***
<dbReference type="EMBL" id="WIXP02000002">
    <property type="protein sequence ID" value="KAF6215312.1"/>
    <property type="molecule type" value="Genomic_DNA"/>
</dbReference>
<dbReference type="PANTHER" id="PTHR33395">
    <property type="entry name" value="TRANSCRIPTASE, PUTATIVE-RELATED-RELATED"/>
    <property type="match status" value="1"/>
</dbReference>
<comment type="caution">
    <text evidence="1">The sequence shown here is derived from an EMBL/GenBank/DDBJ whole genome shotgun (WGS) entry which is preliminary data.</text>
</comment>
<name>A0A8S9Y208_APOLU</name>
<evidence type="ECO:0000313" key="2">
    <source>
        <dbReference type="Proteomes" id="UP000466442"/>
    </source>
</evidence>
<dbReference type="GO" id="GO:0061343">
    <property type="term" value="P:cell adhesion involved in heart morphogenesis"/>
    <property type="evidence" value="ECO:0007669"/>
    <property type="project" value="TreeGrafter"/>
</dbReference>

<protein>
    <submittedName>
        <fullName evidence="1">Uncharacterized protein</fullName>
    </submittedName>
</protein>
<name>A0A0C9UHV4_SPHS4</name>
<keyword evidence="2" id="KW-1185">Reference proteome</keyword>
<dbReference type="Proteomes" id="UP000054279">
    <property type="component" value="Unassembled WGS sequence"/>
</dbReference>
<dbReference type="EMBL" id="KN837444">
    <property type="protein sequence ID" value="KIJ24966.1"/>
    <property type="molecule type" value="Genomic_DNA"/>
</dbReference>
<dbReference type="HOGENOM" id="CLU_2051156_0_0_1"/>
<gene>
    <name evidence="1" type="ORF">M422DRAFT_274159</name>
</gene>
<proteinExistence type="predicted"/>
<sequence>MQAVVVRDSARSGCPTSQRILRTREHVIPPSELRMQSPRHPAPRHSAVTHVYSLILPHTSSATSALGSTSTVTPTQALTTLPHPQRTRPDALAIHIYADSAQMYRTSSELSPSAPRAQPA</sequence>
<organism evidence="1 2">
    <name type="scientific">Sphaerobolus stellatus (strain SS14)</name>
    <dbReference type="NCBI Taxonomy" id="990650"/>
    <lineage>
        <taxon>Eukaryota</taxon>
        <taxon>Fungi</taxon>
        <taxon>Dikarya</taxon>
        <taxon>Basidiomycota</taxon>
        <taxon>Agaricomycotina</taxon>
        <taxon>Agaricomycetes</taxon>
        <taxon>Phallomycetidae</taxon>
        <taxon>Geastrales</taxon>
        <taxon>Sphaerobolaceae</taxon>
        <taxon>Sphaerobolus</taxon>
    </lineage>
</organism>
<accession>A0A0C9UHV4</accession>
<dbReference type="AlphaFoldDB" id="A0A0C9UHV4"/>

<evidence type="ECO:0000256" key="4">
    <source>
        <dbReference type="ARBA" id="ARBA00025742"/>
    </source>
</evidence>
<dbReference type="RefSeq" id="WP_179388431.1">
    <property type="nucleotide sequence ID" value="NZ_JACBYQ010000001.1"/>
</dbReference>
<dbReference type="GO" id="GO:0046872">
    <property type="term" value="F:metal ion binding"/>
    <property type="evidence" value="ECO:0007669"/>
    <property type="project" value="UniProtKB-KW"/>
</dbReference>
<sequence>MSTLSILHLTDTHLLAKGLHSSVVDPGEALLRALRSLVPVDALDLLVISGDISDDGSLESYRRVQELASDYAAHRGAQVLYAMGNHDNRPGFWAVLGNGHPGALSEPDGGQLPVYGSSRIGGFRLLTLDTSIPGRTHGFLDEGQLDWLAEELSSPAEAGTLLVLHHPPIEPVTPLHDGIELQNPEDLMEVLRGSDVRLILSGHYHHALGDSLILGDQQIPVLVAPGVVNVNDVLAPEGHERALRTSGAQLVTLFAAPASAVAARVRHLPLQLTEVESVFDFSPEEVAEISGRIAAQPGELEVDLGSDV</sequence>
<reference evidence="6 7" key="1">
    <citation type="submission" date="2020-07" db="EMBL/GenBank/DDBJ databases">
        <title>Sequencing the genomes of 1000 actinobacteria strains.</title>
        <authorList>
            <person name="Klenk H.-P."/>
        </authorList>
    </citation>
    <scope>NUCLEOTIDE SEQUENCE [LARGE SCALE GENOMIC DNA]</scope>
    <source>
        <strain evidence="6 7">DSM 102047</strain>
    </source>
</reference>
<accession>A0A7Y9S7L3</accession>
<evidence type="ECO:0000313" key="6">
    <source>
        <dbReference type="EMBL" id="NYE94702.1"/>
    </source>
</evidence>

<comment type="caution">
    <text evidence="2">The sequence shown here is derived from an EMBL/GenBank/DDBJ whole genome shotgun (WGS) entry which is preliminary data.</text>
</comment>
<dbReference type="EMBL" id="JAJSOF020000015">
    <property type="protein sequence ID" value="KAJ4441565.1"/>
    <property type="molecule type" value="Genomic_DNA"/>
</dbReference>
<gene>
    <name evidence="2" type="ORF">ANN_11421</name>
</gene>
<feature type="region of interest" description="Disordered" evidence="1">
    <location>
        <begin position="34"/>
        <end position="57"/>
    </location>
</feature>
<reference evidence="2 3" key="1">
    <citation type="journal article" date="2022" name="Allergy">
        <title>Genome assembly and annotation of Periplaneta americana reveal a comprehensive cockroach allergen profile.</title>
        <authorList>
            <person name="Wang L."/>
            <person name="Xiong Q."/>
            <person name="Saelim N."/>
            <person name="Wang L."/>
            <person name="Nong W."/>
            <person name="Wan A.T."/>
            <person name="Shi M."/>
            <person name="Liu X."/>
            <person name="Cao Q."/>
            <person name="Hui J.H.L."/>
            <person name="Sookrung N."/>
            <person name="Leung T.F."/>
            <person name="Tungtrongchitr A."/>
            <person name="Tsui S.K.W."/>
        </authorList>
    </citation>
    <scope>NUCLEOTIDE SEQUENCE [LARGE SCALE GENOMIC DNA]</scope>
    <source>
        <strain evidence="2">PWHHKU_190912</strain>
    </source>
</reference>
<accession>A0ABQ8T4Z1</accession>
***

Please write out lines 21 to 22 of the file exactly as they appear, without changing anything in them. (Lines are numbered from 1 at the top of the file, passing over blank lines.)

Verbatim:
    <property type="project" value="TreeGrafter"/>
</dbReference>